Many times we hurry through our lives missing the great opportunity to minister to our own neighbors in our own communities. It is so sad that our communities of long ago are disappearing. Neighbors rarely even know each other, much less share in each others lives. Webster’s dictionary defines share as “to partake of, use, experience, or enjoy with others.” Sharing our lives with others is a great way to minister. The word “minister” seems so stuffy and preachy (if that is even a word) sometimes. The truth is that ministry begins with sharing our lives with others.

My family and I recently moved to a new town with all new faces. We did not know anyone except our real estate agent! The first few months were very tough sometimes, and often very lonely. God placed some “ministers” in my path. He sent people who opened up their hearts, their lives, and their community to me and my little family. These new friends did not have to preach to me or even discuss church, they ministered to me by sharing. They shared tips on doctors, restaurants, garbage pick up days, community events, lawn service, and school information. These people, this community, appeared refreshed to me . . . just like the Woman at the Well. These people have impacted me, their neighbor. I have no doubt that these same people have shared the love of God through their simple actions many, many times. They have all chosen to make their neighbors, their community a priority. I praise God for them!

Do you know your neighbors? Just start by saying “hi!” The Woman at the Well was so touched by Christ that she impacted an entire town. You can too. You don’t have to say a word. They will see it in your face and experience it as you decide to share a little of your life with them. Reach out today in some little way to the community around you and watch as that “Living Water” begins to flow all around you!

 

The Power to Heal the Hurt of Our Souls

“Turn to Me and be saved, all the ends of the earth; For I am God, and there is no other.” Isaiah 45:22 (NASB)

There is no other loss like this one. There is no other heart so shattered as a mom who’s living without her child. A piece of her soul forever missing, she is crushed beneath the weight of this grief.

When I received that call, the one every mother fears, I was so far away from God that I didn’t even think to pray. God did not enter my mind as the babysitter screamed that the ambulance was at our house. We lost our 3-year-old son to complications of strep throat on that April day in 2008, and I did not utter a single prayer.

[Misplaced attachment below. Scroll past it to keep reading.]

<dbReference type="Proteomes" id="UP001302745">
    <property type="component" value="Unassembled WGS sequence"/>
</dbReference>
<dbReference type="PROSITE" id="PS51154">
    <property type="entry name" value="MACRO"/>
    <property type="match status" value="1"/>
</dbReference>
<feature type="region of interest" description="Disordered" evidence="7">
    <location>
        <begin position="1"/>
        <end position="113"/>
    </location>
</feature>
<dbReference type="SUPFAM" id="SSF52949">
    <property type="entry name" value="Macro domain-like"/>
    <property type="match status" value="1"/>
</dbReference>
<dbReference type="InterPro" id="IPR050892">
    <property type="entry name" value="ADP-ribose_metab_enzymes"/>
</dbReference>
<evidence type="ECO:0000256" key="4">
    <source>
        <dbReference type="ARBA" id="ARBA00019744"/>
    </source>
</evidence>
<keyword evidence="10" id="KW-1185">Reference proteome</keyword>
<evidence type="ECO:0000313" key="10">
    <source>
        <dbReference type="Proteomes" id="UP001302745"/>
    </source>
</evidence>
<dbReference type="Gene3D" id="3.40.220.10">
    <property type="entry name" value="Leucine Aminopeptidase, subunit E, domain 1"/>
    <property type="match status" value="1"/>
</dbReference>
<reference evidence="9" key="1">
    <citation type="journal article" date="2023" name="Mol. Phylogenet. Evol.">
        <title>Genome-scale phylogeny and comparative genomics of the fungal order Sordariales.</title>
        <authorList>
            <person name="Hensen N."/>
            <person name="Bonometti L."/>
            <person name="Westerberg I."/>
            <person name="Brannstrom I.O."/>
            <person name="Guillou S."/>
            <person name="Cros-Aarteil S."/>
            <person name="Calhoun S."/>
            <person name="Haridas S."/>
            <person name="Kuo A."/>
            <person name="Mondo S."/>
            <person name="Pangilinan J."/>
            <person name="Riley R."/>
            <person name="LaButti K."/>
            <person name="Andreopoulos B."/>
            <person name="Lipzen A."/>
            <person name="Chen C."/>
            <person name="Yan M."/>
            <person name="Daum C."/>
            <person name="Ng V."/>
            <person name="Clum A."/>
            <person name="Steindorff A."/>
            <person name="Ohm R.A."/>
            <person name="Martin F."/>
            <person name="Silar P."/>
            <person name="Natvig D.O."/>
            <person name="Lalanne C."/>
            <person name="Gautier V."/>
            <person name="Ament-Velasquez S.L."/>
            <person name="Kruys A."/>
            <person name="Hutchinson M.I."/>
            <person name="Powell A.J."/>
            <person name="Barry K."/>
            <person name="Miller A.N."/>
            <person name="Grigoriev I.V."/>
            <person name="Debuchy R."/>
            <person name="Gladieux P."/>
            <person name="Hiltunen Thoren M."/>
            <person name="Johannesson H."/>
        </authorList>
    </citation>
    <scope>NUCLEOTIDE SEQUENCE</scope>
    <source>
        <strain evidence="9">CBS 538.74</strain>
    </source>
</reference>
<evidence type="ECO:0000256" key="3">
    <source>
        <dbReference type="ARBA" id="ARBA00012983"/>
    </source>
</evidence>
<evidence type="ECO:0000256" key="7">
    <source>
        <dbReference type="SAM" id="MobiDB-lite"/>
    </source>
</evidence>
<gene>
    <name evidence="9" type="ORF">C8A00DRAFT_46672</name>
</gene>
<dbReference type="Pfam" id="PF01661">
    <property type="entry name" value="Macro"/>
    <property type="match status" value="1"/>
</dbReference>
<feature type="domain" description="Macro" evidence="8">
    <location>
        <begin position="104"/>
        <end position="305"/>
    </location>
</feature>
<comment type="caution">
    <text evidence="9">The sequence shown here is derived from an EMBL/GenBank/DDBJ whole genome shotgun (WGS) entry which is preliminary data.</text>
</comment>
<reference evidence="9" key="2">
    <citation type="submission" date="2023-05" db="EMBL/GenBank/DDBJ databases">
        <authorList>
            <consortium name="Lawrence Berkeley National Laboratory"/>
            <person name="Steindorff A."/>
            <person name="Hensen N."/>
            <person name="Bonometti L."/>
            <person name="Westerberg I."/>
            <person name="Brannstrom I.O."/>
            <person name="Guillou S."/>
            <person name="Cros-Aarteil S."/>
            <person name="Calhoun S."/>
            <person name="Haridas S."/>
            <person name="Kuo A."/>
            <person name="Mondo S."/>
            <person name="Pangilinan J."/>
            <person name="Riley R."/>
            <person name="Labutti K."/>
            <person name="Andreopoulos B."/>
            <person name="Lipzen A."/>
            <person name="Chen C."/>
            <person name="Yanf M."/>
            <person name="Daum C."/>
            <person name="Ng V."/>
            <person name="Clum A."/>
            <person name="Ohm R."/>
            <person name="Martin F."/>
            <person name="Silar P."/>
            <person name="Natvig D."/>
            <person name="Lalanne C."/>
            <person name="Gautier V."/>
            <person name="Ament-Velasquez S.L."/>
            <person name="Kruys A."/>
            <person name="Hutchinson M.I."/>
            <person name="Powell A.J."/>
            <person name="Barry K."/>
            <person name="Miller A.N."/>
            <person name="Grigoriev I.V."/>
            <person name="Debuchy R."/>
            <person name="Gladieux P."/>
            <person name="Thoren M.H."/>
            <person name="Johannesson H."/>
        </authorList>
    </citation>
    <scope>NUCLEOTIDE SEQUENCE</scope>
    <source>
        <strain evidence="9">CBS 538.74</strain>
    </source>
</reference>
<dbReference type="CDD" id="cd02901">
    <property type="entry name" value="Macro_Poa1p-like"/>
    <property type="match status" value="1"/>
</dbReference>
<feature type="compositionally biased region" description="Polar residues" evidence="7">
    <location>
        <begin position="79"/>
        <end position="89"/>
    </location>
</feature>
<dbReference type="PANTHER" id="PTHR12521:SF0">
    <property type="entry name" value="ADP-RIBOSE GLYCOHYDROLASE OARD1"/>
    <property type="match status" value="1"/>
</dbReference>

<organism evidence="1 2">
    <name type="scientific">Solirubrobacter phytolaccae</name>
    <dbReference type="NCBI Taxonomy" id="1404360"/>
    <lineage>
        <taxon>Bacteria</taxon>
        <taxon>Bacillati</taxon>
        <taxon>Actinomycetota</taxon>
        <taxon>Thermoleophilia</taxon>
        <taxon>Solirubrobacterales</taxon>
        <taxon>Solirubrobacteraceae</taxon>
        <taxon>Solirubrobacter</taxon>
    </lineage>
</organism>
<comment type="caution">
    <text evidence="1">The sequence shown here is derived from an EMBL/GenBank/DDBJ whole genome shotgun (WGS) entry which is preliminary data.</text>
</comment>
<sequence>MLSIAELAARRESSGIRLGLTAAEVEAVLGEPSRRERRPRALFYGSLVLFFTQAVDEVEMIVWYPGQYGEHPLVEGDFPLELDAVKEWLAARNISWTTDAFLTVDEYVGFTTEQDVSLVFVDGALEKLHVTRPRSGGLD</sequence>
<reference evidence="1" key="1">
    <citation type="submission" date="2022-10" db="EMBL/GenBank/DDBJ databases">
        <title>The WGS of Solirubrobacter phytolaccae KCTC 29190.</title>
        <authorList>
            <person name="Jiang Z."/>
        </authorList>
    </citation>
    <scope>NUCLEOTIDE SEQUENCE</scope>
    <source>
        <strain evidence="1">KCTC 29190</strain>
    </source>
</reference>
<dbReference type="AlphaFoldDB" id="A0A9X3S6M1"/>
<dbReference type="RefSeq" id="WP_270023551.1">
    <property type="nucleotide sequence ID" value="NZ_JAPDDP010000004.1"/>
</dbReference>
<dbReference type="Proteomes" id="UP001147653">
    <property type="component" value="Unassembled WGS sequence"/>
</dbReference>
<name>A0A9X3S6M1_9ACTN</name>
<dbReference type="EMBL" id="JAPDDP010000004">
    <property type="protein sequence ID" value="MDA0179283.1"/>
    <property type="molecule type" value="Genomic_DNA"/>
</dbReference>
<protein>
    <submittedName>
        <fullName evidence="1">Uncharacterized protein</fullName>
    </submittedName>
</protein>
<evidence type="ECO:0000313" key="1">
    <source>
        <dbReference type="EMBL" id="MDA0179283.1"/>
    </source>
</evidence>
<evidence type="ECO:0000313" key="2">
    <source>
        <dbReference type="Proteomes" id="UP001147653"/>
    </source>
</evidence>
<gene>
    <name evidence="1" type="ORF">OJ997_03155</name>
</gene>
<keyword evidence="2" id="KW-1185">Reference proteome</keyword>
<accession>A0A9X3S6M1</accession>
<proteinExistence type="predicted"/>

Yet, the King of the universe, in His endless mercy and grace, chose to reveal Himself to me as my son’s life slipped from this earth. Just days after our son’s death, I gave my life to Jesus as my Lord and Savior.

Because jumping into things with both feet is my style, studying Scripture became my hunger and never-ending curiosity: Who was this God? Why did Jesus have to die for my sins? Who am I on this earth? What is heaven like?

In the deep, dark pit of grieving a child, I learned one truth that feeds my hope and has become my source of strength. One truth that has the power to overcome my pain:

“Turn to Me and be saved, all the ends of the earth;
For I am God, and there is no other” (Isaiah 45:22).

We must turn toward God and remember that Jesus weeps with us (John 11:35), the Spirit of God prays for us with groanings too deep for words (Romans 8:26), and our heavenly Father collects every tear we cry in His bottle and records them in His book. (Psalm 56:8)

While there is no other pain like our pain, there is no other god like our God. Maybe you haven’t experienced losing a child, but Scripture has the power to heal the hurt in your soul when you remember:

  • There is no other God who created the heavens and the earth; even the lives of our children belong to Him. (Isaiah 42:5)
  • There is no other God who formed your child in your womb and brought him into this life for whatever time He alone established. (Psalm 139)
  • There is no other God who says, “You are Mine,” “You are precious in My sight,” “You are honored,” and “I love you” (Isaiah 43:1-4).

Whether your pain is losing someone you loved or some other deep sorrow, cry out to Him. Allow your Creator to whisper healing love into your soul. There is no other one who loves you like He does.

Finally, this verse became my cry when I couldn’t go on. I have experienced the truth of these words, and so can you:

“The LORD is near to the brokenhearted
And saves those who are crushed in spirit” (Psalm 34:18, NASB).